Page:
Following God’s call to serve in global missions, Jinho Lee learns what it means to walk day by day in faithful obedience.
In his lecture “Missiological Reflections on the ‘In-Betweenness’ of Latino Protestantism,” Juan Martínez, president of Centro Hispano de Estudios Teológicos (CHET), explains the polycentric identity of Latino protestants, who inhabit a liminal space ethnically, sociologically, and religiously.
In his lecture “Theological Approaches to Migration: Their Impact on Missional Thinking and Action,” Leopoldo A. Sánchez M., Werner R. H. and Elizabeth R. Krause Professor of Hispanic Ministries at Concordia Seminary, reflects on how various models of migration can shape how we understand our practice of mission and our call to love our neighbors.
Richard Flory, Alexia Salvatierra, Juan Martínez, Gioacchino Campese, Zayn Kassam, Jason Sexton, Darren Dochuk, Rebecca Y. Kim, and Leopoldo A. Sánchez M. discuss migration and missiology, with a focus on Los Angeles, in this panel discussion moderated by Kirsteen Kim.
At Fuller’s 2020 Missiology Lectures, scholars took a deep dive into Los Angeles’s unique history and culture to explore wider issues of migration, transnationalism, and interfaith engagement through a missiological perspective.
In his lecture “Mapping our Location: The Crisis of the Church in North America” delivered at the 2002 Missiology Lectures, Alan Roxburgh, founder of The Missional Network, explained the ways the North American church has become warped by social imaginaries that are incompatible with the narrative of God’s kingdom.
In his lecture “Shaping the Journey: Reforming the Church in North America” delivered at the 2002 Missiology Lectures, Alan Roxburgh, founder of The Missional Network, spoke about the North American church’s need to reform its discourse and practices in order to become the missional church it ought to be.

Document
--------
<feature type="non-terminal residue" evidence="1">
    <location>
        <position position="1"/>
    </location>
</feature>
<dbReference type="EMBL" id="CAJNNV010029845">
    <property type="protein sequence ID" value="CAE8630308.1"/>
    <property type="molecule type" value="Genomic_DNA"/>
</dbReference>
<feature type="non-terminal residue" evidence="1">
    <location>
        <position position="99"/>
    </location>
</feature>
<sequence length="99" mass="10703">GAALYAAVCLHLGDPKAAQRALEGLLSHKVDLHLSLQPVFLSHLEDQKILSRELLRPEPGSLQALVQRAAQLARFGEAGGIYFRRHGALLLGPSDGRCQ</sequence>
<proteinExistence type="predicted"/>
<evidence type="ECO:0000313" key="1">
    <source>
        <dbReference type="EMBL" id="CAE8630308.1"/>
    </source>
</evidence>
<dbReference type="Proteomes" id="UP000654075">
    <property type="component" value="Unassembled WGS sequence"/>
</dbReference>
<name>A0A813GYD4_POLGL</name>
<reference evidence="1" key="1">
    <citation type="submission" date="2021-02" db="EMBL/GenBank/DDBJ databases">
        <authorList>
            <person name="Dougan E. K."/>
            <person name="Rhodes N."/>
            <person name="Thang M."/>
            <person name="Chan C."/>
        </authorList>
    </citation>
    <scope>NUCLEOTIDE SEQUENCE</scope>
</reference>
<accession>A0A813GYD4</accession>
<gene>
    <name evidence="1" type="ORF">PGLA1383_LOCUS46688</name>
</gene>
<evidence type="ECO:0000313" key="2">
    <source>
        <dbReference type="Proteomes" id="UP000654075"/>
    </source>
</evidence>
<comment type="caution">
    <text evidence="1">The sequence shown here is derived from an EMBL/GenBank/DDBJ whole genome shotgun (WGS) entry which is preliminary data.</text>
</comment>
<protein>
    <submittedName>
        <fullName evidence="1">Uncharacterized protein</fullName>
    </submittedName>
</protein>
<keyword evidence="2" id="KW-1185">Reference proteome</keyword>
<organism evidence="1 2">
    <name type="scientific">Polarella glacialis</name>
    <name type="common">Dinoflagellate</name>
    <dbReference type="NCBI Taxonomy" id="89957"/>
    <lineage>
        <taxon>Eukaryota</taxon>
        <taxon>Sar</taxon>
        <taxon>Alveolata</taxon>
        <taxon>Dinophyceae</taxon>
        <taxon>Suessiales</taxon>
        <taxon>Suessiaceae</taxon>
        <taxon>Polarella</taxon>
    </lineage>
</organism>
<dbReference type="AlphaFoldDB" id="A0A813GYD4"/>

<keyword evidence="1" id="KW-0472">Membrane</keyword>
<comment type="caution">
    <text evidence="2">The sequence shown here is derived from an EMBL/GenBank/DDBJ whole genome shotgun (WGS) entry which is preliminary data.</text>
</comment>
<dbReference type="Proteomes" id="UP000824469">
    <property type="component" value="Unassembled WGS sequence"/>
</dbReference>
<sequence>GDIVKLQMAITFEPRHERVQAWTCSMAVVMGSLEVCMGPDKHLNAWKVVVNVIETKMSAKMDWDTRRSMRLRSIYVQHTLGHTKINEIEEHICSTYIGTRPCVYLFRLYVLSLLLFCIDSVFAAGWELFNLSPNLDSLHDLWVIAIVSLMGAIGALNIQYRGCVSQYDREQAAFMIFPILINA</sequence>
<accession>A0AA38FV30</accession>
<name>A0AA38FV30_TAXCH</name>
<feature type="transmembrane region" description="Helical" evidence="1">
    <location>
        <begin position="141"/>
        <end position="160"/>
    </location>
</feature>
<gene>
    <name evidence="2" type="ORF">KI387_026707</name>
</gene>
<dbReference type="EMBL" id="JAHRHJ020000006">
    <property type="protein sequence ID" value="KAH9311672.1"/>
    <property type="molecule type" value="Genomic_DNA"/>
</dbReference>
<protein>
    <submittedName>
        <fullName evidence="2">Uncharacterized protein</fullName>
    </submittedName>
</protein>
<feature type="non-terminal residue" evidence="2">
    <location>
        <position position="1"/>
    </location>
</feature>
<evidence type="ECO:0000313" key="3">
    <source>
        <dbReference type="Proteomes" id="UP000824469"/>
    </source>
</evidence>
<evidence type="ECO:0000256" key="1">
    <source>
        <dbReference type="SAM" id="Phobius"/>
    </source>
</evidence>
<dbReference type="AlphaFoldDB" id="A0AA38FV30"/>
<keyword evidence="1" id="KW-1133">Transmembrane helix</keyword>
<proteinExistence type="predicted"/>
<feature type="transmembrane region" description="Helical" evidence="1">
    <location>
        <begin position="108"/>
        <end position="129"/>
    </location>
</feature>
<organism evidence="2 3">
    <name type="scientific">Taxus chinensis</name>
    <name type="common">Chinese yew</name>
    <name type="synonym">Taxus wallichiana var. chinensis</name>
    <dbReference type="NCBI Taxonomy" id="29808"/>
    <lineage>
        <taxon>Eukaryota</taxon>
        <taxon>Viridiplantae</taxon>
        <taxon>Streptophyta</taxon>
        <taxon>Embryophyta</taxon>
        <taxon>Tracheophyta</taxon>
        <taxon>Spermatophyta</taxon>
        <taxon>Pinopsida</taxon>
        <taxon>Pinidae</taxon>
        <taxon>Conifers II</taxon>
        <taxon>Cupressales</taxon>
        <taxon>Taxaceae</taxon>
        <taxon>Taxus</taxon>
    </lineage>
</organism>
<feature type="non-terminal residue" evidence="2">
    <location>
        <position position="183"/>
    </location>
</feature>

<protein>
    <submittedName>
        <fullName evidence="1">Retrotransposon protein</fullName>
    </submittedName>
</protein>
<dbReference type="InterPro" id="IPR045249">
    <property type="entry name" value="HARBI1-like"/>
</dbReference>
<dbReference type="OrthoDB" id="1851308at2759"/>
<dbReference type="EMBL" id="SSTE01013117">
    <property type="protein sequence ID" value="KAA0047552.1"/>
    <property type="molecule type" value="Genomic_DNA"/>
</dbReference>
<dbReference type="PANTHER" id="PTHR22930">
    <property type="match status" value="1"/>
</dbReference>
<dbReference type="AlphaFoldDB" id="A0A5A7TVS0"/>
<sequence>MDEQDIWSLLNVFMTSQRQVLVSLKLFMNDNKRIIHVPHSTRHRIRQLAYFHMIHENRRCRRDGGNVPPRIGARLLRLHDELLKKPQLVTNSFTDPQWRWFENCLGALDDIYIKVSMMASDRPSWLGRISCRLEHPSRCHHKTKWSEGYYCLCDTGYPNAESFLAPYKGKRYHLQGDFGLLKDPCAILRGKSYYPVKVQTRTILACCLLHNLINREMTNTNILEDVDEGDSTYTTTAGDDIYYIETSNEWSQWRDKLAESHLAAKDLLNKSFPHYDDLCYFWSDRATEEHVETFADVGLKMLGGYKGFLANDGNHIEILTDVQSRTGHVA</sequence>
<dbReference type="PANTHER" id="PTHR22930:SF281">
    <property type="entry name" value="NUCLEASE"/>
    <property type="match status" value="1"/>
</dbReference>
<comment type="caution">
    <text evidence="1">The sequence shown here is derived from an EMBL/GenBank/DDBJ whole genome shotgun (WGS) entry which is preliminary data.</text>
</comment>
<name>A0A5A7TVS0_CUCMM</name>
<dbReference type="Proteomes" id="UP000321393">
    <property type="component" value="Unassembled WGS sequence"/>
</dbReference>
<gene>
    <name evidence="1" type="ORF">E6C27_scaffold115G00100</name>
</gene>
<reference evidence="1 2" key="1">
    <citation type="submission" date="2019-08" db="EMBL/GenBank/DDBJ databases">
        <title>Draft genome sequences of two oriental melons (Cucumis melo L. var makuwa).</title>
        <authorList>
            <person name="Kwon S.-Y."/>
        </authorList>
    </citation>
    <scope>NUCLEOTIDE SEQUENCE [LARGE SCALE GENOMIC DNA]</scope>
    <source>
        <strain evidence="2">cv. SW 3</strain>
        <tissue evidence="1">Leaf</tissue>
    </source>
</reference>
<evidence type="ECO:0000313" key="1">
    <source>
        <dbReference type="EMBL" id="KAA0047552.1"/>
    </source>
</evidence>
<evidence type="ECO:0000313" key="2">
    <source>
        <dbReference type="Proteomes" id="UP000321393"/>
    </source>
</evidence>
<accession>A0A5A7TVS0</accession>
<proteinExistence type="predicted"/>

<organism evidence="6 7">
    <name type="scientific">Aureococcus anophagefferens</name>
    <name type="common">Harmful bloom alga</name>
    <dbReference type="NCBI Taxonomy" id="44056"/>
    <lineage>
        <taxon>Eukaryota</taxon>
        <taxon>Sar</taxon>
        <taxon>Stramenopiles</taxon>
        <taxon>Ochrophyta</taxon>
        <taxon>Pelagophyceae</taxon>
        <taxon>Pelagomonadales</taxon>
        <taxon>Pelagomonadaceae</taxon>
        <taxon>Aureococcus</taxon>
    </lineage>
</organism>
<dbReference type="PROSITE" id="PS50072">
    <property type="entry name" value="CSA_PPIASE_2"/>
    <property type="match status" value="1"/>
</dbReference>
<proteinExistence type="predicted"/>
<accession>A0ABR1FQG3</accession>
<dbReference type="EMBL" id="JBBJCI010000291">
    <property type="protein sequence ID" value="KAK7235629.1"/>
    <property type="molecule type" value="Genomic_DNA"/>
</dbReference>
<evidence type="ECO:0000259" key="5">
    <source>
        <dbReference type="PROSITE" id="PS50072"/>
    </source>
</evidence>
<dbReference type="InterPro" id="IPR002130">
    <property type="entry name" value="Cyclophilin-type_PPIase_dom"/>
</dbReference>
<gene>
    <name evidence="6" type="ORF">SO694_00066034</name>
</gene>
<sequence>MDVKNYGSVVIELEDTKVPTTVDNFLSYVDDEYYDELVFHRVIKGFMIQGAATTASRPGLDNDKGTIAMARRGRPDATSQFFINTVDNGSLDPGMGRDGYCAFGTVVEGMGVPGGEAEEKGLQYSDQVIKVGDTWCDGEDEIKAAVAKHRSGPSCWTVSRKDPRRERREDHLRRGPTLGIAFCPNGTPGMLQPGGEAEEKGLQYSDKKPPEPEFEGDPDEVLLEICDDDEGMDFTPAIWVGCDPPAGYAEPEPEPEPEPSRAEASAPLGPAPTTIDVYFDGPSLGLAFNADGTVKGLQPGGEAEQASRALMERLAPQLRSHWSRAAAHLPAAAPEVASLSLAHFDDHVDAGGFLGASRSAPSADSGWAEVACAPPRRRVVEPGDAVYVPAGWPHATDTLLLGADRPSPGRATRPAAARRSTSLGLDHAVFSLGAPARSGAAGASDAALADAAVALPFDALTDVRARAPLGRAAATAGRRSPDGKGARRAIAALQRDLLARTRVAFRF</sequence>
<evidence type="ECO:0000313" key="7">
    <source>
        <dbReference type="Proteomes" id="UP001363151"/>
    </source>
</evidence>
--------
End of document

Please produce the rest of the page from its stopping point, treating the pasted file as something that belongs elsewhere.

In his lecture “The Worthy Walk of the Missional Congregation” delivered at the 2007 Payton Lectures, Darrell Guder, then Henry Winters Luce Professor of Missional and Ecumenical Theology at Princeton Theological Seminary, urged the church to reclaim its missional vocation and its purpose as a witnessing community.
In his lecture “Formation of the Congregation for Worthy Walking” delivered at the 2007 Payton Lectures, Darrell Guder, then Henry Winters Luce Professor of Missional and Ecumenical Theology at Princeton Theological Seminary, considered the roles of church leaders in enabling their communities to follow their missional callings.
Two classic lecture series, now fittingly paired, laid out a picture of a necessary missional theology for the church then and today.
Bishop Zac Niringiye, theologian, pastor, and civic-political activist, reframes our understanding of mission and teaches about the impact of migration on Christian witness.
Philip Jenkins, Distinguished Professor of History at the Institute for Studies of Religion at Baylor University, lectures on Islam and globalization.